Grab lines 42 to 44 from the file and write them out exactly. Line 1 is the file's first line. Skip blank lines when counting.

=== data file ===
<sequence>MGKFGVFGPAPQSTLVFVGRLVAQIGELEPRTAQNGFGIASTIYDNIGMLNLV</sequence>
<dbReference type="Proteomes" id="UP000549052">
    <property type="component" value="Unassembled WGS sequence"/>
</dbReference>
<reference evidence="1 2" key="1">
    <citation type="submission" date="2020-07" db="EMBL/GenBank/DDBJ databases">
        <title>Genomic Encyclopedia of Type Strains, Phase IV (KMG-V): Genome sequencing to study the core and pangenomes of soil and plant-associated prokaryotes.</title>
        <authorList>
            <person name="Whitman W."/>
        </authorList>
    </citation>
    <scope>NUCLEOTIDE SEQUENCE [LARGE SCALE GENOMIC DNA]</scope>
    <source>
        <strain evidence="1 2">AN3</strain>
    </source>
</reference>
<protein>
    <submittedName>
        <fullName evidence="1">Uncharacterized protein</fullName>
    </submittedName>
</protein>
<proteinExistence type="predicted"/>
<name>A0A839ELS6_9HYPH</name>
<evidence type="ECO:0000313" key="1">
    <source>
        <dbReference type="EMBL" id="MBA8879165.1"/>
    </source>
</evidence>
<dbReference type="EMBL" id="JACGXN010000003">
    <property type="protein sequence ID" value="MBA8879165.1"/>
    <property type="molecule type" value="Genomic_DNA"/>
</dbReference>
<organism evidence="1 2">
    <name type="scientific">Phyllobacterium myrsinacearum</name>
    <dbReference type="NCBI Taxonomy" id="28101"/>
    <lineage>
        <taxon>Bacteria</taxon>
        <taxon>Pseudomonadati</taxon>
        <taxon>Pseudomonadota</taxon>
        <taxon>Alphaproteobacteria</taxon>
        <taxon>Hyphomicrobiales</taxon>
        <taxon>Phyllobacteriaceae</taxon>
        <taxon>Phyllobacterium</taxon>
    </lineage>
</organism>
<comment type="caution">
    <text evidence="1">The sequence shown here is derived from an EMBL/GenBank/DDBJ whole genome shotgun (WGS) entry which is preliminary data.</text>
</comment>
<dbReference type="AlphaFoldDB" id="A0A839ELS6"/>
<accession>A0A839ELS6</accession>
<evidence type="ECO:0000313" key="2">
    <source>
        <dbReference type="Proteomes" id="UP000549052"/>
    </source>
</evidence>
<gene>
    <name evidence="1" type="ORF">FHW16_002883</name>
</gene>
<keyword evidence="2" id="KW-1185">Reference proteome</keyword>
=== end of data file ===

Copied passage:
        <taxon>Phyllobacteriaceae</taxon>
        <taxon>Phyllobacterium</taxon>
    </lineage>